A Manx Norton the ST1100 is not. It has a reputation as a slightly bland bike with a heart of gold, where charisma is buried in a no-nonsense competence that only gradually warms the soul.
Nevertheless, I have dutifully gone to the dealership nearly every year since 1991 and picked up an ST1100 brochure, favoring the "black" years. Honda has alternated between red and black all through the past decade, and it's the quietly handsome tuxedo-black ones that blow oxygen on my own glowing coals.
So, wouldn't you know it, I rode my black Harley XLCR to the Slimey Crud Cafe Racer Run last fall and ran into a guy named Rob Gravitter who told me he was selling his black 1991 ST1100. It was a nice clean example, just serviced, with a Corbin seat, detachable Krauser top box and 31,000 miles on the clock. He wanted $4500 for the bike.
That last bit got my attention. Most of the used ST1100s I've looked at lately have been late Nineties models, with prices in the $7000 to $10,000 range, well beyond what I regard as my "experimental ownership" threshold. Also, not many used ST1100s come up for sale, especially with low mileage. Like Honda Civics, they tend to get used by one owner until they are used up.
I have an acquaintance in California, an avid desert racer who's on his third ST1100. He uses them for long, meandering vacation trips with his wife through the Rockies. "I put 100,000 miles on a bike," he says, "and then I sell it to my nephew and get another one."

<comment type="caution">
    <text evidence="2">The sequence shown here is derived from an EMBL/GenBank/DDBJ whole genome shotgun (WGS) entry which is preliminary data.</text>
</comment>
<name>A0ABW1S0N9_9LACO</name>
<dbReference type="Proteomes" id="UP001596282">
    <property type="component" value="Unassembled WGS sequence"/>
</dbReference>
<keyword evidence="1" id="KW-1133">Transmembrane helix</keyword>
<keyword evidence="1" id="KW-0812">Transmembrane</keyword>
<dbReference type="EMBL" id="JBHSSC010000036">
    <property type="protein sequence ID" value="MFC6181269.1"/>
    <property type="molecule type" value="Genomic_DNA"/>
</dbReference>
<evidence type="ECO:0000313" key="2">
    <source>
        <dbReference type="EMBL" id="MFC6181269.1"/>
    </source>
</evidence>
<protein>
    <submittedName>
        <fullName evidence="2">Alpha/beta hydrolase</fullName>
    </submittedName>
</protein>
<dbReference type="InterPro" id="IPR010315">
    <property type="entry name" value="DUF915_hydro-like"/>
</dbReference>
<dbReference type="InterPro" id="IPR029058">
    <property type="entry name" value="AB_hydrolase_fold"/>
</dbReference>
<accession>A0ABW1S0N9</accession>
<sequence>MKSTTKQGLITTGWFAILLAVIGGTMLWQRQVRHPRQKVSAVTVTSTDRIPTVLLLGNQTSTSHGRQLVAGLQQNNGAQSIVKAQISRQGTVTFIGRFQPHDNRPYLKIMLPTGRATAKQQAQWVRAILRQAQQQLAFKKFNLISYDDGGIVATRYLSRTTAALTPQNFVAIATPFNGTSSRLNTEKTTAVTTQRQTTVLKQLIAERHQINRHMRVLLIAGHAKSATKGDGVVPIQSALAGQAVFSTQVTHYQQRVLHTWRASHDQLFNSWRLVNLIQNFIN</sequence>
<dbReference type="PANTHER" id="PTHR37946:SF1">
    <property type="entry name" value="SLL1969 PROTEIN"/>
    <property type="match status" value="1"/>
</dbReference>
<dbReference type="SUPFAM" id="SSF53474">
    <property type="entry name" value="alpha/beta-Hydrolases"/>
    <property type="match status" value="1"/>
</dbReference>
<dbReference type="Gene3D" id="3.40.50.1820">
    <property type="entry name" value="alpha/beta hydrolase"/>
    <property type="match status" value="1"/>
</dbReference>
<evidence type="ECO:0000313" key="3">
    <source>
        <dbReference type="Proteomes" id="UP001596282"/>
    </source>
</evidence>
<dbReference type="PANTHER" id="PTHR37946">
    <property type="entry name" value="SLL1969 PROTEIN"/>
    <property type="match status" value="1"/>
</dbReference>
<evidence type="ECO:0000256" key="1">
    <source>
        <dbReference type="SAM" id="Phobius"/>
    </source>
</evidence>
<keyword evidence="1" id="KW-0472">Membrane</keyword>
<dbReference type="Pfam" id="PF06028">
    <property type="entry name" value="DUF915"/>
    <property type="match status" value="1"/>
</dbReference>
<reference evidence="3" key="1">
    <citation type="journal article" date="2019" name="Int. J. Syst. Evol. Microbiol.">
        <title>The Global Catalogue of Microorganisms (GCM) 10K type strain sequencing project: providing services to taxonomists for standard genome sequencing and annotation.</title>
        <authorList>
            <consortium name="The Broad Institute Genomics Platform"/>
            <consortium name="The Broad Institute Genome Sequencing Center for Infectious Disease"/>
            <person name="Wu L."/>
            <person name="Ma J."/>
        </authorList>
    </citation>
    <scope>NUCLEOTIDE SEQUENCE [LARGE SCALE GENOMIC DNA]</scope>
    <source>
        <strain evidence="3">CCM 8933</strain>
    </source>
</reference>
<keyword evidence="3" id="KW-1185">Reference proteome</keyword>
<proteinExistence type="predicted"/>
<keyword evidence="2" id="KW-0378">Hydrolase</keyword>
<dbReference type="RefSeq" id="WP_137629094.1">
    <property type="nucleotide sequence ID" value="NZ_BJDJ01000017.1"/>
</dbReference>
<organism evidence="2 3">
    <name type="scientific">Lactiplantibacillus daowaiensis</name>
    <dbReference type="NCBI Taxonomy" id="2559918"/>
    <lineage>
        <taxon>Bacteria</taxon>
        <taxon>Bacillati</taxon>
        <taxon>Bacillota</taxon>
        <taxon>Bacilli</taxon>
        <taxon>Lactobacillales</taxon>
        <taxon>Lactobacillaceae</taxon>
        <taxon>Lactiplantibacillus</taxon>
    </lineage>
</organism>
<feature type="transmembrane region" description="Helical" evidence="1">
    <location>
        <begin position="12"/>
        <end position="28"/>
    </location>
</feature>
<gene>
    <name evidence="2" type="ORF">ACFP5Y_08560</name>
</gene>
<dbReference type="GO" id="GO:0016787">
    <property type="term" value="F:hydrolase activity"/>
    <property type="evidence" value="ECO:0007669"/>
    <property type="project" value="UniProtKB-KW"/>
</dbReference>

A very swift riding buddy of mine, Curt Gonstead, has 41,000 miles on his own black 1991 ST1100. He is active in the Honda Sport Touring Association, and says there are ST1100 owners in the club approaching the 200,000-mile mark.
I finally caved in to all this favorable propaganda - and the sheer weight of my own accumulated curiosity - and bought Rob's bike. After all these years, I now have a black ST1100 captive in my own garage.
So. Will I eventual1y put 200,000 miles on the ST? Or even 20,000?
Who knows? I have found there is no way to be sure a bike will fit into your life over the long run without owning, riding and maintaining it yourself. Time and distance reveal all.
I've had two weeks of very nice late-autumn rides on the bike, and so far the report is good. The hefty old girl handles remarkably well. Sweeping down a winding road is sort of like dancing with Big Mama Thornton; she may be larger than you, but she dances just fine. Maybe better than you do.
Also, I like the fuel range. The huge 7.4-gallon gas tank gives you 300-plus miles between fill-ups. Wind protection is good - quieter and calmer around the head and shoulders than my trusty BMW R100RS - which encourages you to ride after other bikes have been put away for the season. As I've been doing.
If all this sounds a bit car-like, it is. But the upside is that you find yourself riding on days - and on trips - when you normally would use a car. Not such a bad recommendation.
But we now know, of course, that Honda has a new version of the bike, a lighter and more powerful ST1300, coming out, even though the old ST1100 will be carried over for another year or so. The new ST will have a shorter wheelbase, lower cg and better wind protection.
I suppose I'd better get down to the Honda dealer and start collecting brochures on this bike, in case I want to make another snap decision 10 years from now. Meanwhile, I can be out test-riding my new '91. --Peter Egan